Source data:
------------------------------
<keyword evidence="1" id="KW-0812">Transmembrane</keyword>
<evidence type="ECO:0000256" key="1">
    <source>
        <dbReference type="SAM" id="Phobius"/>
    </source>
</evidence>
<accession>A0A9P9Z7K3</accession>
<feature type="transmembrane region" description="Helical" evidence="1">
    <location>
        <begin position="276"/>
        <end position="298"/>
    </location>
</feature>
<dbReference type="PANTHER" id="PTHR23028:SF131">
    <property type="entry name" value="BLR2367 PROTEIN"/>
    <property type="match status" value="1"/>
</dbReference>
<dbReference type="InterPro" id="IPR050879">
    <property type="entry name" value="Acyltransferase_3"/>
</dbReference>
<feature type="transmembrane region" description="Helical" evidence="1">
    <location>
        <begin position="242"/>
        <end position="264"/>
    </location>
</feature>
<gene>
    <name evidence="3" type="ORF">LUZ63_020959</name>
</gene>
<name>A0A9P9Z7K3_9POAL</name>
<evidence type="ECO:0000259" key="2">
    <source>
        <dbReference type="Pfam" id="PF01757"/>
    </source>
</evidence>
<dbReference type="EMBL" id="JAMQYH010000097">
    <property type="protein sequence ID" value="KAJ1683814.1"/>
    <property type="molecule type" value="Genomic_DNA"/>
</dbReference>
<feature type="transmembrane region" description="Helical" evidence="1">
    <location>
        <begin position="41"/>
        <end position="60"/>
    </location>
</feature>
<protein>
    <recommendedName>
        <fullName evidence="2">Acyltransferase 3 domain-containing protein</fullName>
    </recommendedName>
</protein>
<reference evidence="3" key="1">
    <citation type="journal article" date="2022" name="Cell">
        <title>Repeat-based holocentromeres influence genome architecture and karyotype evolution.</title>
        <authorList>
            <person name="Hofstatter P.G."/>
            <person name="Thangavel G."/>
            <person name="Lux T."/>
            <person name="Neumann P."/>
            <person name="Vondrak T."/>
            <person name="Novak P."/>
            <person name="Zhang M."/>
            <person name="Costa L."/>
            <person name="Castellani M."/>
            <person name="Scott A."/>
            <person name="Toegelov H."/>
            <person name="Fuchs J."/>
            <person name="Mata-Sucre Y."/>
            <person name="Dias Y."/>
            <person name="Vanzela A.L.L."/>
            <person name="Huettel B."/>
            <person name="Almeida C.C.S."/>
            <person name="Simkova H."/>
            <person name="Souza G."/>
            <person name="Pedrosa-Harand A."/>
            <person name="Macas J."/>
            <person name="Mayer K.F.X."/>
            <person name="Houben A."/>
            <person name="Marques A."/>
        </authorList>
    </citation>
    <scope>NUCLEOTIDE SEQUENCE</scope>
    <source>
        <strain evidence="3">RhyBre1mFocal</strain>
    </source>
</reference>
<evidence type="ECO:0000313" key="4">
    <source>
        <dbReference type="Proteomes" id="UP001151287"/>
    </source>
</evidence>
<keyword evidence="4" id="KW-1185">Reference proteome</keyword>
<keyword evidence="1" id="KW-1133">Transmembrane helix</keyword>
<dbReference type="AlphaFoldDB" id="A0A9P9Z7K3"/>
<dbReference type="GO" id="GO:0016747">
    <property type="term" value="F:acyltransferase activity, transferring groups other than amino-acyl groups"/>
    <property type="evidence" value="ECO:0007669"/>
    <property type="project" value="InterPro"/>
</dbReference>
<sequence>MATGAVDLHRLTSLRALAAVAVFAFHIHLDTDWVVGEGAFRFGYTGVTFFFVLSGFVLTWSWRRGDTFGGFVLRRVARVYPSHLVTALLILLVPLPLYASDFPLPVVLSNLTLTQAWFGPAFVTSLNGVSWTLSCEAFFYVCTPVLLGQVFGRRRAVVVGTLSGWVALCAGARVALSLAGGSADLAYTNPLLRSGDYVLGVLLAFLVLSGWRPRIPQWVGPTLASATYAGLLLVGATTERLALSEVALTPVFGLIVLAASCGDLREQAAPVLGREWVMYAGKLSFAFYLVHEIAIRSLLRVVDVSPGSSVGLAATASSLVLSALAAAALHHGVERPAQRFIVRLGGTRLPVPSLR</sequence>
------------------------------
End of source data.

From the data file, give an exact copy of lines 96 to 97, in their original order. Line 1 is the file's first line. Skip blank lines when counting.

    <property type="evidence" value="ECO:0007669"/>
    <property type="project" value="InterPro"/>